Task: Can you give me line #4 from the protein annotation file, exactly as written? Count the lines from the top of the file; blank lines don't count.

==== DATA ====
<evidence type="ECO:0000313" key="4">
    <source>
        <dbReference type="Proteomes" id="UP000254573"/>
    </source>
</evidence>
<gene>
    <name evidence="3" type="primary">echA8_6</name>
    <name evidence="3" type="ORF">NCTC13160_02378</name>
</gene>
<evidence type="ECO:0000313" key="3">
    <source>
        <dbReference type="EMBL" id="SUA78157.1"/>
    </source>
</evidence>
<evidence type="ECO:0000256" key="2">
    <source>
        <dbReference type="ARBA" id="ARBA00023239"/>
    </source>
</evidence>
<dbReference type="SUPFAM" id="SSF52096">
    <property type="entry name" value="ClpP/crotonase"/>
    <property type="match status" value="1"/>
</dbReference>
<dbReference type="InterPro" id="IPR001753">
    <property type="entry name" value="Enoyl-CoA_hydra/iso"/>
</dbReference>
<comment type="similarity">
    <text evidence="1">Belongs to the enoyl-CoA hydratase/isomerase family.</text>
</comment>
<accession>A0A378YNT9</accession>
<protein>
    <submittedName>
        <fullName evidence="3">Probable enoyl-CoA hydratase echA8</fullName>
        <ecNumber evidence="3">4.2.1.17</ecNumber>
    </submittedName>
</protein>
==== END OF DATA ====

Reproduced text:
    </source>